Causes of Water logging
Causes of Water logging are:
(i) Seepage of water through canals: Seepage of water through the bed and sides of adjacent canals, reservoirs, etc., which are higher than the affected land, results in a high water table. If the soil at the site of canals, reservoirs, etc. is highly permeable, this seepage will be excessive.
(ii) Infiltration of water from adjacent uplands: Water from adjacent uplands may infiltrate into the subsurface of the affected land and raise the groundwater table.
(iii) Excessive and intensive irrigation: The maximum irrigable area of a small region is irrigated when a policy of intensive irrigation is followed. This leads to too much irrigation, which results in heavy seepage and a rise in the groundwater table. Therefore, a policy of extensive irrigation should replace the policy of intensive irrigation to avoid waterlogging.
(iv) Terrain topography: In steep terrain, water is rapidly drained. However, in flat or irregular terrain with depressions, etc., drainage is very poor. This causes more water to accumulate on the ground, resulting in more infiltration and a higher water table.
(v) Heavy rainfall: Excessive rainfall can cause temporary waterlogging, which can lead to persistent waterlogging in the absence of good drainage.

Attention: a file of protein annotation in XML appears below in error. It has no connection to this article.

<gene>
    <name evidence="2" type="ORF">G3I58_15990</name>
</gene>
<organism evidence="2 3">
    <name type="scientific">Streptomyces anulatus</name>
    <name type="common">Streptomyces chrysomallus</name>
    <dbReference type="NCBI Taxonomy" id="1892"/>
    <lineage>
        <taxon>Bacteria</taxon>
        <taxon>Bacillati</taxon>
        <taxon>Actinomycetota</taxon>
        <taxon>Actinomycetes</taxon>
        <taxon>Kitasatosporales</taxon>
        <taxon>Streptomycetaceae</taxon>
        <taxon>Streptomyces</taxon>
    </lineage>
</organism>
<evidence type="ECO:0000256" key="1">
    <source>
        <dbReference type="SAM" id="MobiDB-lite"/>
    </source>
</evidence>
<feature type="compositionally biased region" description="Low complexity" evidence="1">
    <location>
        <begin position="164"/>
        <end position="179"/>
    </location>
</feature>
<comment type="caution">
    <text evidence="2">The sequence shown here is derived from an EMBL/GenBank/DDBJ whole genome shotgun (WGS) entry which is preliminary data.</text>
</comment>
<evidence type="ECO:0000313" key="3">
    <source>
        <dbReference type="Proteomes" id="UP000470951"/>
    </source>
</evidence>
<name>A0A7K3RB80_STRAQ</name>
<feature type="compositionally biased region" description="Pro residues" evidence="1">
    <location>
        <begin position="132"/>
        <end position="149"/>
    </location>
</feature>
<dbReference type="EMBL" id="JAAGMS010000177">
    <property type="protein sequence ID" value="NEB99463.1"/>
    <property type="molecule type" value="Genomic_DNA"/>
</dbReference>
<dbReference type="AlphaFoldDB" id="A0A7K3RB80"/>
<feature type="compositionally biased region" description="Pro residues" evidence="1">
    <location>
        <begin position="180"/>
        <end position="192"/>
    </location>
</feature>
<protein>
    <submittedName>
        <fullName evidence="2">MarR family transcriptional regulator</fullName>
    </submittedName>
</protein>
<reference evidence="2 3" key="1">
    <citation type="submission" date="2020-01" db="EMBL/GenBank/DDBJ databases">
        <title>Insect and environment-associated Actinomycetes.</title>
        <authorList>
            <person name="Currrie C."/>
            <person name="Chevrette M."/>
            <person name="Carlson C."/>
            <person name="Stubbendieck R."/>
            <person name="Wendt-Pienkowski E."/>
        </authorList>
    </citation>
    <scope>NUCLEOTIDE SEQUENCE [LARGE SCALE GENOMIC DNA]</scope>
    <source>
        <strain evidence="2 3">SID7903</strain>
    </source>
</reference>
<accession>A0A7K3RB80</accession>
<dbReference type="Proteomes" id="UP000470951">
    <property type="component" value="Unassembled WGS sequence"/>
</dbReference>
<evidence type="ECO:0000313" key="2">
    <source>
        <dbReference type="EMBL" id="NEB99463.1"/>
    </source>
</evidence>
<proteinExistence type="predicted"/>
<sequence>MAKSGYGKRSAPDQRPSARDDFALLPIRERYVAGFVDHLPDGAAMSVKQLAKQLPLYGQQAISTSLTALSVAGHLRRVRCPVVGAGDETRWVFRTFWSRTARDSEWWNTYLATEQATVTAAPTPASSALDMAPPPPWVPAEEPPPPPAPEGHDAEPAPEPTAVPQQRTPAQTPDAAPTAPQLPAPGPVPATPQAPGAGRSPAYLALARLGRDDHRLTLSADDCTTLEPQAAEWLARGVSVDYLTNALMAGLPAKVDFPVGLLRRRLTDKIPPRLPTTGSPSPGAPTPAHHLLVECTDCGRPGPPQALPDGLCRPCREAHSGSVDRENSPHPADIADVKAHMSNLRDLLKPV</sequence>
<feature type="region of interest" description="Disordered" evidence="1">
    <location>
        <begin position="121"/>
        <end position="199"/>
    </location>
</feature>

(vi) Inadequate surface drainage: In the absence of proper drainage, water perpetually seeps below the ground and raises the level of the underground water reservoir. Therefore, rainwater falling on the land and excess irrigation water should be drained and not infiltrated.
(vii) Impervious barriers: movement of water seeping into the ground horizontal but may encounter impervious barriers, causing the water table to rise on the upstream side of the barrier. Likewise, an impermeable layer can form beneath the top layer of permeable soil. In this case, the water that seeps into the permeable soil is unable to penetrate to depths, causing the water table to rise very quickly.
(viii) Inadequate natural drainage: soils with poor subsoil permeability layers below the surface of permeable soil are unable to drain water deeper into the soil, resulting in high water levels in the affected soil.
(ix) Flooding due to floods: If land is continuously flooded, water-loving plants such as weeds and grasses can grow and block the soil’s natural surface drainage, increasing the potential for waterlogging.
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